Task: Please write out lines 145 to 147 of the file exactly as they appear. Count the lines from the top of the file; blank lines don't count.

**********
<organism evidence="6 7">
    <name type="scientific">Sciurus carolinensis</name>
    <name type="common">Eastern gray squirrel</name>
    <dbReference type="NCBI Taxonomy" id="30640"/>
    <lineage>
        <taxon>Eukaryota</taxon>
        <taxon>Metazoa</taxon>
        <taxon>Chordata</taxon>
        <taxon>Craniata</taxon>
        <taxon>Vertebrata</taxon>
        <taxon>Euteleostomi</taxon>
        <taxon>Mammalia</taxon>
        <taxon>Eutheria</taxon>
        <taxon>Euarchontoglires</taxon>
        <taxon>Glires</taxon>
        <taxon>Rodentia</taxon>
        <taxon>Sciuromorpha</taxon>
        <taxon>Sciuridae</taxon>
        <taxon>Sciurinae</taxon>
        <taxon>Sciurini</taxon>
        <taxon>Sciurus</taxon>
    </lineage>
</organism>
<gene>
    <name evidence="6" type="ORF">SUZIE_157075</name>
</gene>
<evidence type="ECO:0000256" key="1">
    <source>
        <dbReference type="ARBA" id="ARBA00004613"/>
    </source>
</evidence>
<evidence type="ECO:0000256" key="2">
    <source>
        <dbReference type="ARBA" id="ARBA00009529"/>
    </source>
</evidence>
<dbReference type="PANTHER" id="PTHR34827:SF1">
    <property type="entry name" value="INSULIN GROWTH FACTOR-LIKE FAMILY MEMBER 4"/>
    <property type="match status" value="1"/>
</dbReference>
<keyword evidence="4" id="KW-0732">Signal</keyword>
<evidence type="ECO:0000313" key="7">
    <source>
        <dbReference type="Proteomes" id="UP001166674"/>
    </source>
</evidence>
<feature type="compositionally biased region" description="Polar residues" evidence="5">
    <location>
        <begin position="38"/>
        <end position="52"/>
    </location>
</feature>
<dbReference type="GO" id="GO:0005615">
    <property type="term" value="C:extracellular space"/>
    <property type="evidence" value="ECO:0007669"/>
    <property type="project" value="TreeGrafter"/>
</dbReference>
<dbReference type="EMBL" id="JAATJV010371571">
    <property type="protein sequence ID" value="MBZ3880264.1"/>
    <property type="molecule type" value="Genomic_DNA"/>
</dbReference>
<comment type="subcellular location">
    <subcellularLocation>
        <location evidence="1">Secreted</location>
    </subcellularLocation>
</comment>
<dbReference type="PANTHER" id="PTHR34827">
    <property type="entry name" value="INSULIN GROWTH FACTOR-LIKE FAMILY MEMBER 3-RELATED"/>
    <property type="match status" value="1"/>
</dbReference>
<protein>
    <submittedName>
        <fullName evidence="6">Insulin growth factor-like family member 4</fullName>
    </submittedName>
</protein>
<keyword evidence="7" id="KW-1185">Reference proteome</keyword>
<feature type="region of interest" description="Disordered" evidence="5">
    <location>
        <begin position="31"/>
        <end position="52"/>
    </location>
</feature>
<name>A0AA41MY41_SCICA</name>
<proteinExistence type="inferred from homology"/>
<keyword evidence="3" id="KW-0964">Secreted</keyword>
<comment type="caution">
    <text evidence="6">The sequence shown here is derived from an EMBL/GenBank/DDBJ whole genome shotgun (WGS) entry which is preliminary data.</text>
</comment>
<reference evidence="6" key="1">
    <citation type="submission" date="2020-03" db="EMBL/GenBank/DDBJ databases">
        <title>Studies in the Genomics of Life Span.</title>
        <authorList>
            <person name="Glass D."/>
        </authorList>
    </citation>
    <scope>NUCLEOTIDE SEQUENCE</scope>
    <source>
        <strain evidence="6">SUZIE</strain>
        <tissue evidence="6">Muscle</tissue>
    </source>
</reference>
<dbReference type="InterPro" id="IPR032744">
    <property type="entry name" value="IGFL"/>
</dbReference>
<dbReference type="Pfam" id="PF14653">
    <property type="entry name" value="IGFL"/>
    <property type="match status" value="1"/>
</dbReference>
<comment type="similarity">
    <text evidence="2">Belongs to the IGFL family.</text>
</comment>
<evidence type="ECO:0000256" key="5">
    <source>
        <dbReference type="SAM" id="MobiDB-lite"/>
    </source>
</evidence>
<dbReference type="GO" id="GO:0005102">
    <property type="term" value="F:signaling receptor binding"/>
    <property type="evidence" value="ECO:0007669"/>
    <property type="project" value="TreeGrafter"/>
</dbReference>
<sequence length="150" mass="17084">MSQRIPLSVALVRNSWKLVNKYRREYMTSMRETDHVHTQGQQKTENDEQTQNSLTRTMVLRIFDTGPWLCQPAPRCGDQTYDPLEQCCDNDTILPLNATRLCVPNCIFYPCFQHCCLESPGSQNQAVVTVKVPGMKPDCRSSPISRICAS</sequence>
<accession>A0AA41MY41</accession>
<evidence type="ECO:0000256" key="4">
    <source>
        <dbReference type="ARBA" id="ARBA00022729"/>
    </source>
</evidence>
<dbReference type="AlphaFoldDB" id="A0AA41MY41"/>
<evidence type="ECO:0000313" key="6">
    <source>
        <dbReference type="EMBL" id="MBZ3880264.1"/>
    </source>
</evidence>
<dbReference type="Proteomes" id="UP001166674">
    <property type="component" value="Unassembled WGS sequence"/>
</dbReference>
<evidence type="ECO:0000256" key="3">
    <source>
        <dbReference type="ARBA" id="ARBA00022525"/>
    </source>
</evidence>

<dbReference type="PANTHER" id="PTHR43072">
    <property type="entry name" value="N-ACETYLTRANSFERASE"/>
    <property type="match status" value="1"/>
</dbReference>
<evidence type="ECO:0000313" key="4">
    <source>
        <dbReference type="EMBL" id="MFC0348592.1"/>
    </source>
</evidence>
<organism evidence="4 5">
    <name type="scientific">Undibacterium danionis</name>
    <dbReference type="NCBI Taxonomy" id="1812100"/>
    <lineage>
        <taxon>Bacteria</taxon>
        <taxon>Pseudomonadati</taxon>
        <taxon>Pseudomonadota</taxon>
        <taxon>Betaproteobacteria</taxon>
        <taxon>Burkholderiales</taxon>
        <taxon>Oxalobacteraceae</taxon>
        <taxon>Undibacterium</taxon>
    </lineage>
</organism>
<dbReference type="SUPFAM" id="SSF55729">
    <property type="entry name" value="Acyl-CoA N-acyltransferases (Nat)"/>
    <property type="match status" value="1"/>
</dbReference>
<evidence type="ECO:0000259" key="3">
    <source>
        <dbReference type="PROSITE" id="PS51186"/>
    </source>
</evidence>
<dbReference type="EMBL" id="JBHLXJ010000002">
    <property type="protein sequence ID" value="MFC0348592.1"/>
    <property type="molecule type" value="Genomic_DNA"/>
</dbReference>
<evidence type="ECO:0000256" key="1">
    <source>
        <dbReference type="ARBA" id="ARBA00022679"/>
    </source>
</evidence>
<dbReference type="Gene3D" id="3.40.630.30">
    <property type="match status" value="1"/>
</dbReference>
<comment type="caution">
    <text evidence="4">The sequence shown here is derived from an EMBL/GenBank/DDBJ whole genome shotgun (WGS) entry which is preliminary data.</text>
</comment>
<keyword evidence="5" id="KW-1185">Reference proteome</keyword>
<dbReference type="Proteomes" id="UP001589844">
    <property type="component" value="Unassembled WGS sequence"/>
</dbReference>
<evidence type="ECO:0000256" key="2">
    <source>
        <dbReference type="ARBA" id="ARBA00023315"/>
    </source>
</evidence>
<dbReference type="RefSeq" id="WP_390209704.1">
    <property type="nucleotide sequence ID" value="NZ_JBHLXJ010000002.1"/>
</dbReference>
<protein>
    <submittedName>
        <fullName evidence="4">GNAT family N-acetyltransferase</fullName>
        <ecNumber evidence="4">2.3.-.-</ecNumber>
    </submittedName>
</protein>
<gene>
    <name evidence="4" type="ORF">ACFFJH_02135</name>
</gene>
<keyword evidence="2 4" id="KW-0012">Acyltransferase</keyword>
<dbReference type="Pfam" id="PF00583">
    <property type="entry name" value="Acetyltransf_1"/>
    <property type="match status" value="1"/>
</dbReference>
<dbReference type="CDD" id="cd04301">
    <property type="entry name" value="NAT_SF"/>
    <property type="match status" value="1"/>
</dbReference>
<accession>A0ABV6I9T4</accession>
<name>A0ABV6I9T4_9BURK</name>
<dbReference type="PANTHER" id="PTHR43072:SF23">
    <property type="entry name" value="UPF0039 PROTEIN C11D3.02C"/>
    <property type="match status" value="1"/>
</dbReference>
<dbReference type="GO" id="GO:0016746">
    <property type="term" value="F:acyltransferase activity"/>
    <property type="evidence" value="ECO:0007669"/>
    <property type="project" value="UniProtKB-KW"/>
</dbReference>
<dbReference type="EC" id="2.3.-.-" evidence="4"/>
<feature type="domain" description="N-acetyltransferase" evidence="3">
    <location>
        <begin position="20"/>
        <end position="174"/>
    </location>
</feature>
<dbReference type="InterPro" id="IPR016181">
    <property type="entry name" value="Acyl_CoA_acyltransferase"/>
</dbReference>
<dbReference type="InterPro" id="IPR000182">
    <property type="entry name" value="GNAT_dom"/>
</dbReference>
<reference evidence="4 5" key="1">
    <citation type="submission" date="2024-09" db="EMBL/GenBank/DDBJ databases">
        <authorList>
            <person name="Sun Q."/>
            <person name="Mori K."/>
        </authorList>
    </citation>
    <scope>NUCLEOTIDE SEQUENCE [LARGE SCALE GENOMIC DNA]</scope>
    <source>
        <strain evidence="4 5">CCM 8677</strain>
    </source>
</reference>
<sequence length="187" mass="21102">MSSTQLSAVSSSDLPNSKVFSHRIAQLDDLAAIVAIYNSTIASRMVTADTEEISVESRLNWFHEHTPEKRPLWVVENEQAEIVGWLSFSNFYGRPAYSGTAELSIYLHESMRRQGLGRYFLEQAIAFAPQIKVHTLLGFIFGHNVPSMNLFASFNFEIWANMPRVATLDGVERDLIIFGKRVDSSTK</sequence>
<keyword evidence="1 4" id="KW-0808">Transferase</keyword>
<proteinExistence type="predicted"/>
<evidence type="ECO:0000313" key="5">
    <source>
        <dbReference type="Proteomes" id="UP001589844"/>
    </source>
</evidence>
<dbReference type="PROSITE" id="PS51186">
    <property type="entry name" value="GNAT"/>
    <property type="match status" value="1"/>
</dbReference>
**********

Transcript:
    <property type="match status" value="1"/>
</dbReference>
<evidence type="ECO:0000313" key="4">